Monday, 26 September 2011


One way for us to integrate into our new community has been for us to volunteer to help out at the various events going on around here. This has not been as easy as we thought it would be, to say the least. There are different groups of volunteers involved in each event, each has their own clique and whilst they do need extra help from time to time, they are not screaming out for new regular people to join “their club”. Our attempts at volunteering have been hampered to some extent by our poor French (us misunderstanding what is being said and/or us failing to get our message across) by cultural differences in how things are done and organised in rural France compared to our previous manic Dutch world, but also by a natural suspicion within some in the organisations themselves. For instance when volunteering for one group we were told that we had to be paid-up members for at least a year before we could volunteer, the logic of that escaped me at the time, but the then president said “C’est normal”, well it may be normal in France but it comes across as pretty weird and unfriendly to two foreigners just trying to help. Not living inside the village of Chazelle itself and having no neighbours to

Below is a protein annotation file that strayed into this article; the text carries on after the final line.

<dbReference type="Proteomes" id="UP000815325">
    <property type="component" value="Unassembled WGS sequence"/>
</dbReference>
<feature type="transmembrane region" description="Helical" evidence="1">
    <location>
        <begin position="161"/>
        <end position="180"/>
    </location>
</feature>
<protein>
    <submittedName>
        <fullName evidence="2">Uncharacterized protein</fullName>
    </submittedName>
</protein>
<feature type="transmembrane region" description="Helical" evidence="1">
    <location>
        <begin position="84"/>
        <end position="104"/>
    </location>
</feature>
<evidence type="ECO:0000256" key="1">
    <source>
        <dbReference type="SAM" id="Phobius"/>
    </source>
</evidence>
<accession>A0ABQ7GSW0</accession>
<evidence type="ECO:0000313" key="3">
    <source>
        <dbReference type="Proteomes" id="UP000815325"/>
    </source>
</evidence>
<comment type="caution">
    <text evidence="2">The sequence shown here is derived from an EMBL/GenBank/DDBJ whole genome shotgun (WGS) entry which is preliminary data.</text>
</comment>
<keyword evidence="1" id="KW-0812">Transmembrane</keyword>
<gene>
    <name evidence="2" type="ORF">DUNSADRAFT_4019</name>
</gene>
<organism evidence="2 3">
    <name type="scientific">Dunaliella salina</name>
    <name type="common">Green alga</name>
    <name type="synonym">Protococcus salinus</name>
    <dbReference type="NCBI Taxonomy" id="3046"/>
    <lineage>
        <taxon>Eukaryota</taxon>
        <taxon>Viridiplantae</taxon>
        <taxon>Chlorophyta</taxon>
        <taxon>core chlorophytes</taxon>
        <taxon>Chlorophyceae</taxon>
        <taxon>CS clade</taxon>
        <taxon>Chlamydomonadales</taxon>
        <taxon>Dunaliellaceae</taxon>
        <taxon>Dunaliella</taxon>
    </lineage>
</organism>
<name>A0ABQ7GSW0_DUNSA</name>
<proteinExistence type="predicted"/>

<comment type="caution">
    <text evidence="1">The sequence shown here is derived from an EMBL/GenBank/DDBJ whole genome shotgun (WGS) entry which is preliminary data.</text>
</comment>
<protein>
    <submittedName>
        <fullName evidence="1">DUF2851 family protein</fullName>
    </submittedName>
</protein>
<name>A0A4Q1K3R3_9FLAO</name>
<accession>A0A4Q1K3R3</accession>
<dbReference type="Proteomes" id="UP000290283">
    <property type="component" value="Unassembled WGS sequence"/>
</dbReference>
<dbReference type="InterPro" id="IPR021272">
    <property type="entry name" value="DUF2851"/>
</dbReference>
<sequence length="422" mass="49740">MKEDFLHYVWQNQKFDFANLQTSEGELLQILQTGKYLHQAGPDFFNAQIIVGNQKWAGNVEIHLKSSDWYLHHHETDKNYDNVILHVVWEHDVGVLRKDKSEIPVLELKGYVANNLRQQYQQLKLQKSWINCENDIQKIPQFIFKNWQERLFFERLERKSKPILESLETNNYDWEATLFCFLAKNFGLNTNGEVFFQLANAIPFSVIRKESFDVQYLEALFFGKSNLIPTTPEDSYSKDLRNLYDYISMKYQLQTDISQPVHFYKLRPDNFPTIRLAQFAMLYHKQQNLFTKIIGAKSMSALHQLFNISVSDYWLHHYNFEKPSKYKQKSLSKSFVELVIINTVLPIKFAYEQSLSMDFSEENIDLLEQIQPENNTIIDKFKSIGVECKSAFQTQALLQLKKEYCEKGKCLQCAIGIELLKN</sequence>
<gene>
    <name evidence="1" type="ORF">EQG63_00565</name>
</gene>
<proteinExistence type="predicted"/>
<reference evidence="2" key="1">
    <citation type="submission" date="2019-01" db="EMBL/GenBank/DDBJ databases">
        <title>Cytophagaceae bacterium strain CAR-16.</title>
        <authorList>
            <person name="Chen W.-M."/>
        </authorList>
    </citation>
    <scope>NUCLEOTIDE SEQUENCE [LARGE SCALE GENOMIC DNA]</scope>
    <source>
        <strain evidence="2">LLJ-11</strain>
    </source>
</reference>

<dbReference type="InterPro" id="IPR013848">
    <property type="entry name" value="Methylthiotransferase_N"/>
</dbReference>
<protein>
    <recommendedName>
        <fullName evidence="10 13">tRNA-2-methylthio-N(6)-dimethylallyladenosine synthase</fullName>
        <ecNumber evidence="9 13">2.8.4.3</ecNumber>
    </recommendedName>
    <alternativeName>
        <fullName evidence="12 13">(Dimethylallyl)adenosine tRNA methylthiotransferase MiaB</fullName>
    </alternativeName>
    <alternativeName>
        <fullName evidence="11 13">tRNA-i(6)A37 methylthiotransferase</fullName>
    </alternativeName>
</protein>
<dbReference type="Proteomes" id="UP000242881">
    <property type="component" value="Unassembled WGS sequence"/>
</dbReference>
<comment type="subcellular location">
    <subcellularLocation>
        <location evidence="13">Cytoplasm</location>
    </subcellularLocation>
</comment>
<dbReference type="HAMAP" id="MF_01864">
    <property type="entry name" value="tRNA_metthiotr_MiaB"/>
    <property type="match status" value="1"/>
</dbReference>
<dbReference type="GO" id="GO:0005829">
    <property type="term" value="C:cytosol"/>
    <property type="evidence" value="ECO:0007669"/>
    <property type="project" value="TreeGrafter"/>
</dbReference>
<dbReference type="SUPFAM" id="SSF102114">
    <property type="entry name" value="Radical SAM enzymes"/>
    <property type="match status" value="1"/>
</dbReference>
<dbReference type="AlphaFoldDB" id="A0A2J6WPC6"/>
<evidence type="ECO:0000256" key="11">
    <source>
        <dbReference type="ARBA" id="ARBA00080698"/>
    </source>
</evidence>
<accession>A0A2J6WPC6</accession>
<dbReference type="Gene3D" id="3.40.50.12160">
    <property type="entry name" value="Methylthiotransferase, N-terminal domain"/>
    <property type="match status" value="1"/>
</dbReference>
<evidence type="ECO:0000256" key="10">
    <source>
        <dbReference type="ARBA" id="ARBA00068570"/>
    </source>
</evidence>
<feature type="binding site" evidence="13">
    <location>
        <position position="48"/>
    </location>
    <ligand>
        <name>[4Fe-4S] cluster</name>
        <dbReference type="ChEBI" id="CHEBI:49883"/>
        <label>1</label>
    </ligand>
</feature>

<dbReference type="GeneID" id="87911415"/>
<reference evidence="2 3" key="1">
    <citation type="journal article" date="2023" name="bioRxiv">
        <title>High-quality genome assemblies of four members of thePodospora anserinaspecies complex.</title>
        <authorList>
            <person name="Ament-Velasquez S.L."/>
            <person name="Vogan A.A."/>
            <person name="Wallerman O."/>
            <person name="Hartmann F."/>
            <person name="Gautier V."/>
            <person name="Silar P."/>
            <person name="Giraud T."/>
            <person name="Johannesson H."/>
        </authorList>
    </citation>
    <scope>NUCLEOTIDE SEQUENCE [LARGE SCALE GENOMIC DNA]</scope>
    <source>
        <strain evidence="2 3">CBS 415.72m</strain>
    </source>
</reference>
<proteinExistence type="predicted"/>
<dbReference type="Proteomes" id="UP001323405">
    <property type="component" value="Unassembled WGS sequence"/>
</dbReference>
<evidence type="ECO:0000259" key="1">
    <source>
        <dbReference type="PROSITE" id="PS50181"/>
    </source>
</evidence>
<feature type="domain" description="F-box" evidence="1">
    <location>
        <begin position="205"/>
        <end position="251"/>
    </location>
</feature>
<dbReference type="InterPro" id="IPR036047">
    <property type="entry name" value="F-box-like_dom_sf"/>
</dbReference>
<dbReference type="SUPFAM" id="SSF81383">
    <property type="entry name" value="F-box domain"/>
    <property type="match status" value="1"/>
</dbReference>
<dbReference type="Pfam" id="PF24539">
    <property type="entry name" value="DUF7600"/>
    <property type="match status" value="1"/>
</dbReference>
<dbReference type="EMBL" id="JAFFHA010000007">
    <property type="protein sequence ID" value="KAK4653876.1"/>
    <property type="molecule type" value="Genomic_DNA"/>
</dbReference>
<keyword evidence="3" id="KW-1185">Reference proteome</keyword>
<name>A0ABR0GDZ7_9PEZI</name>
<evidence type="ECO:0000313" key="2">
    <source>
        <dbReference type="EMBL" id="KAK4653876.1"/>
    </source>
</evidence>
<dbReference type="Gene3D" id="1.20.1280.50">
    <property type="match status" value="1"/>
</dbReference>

point the way and explain what’s going on, hasn’t helped either. So every two steps forward seemed to be met with one step backwards, but over the last 12-18 months all our chickens have come home to roost with a vengeance ! We now seem to have little time to ourselves as we have volunteered or been volunteered for everything going, from helping man the Office de Tourisme in St-Gengoux (OT) and being treasurer of the group that organises Cormatin events (the bingo, the old people’s meal etc) through to moving chairs and manning the entry at Guitar en Cormatinois concerts and building tents for any and every event in Cormatin that wants a 10m, a 12m or a 16m tent built (that one is Cees not me, when I helped out building the tents there was a tangible air of confusion – what is a girl doing this for, she should be preparing food). But now we are accepted into Cormatin life, when we walk down the main street we get stopped every couple of meters or so to kiss one or other acquaintance, complain about the weather (too hot, too cold, too dry, too wet) and talk about what’s going on (did you know a motorbike was clocked doing 140kmph down La Grande Rue in Cormatin yesterday at 5 in the evening and have you seen that ghastly pyramid [*] being built opposite Christophe’s house?) and I am happy to say I feel that at last we really belong here.

* That one is for another blog !

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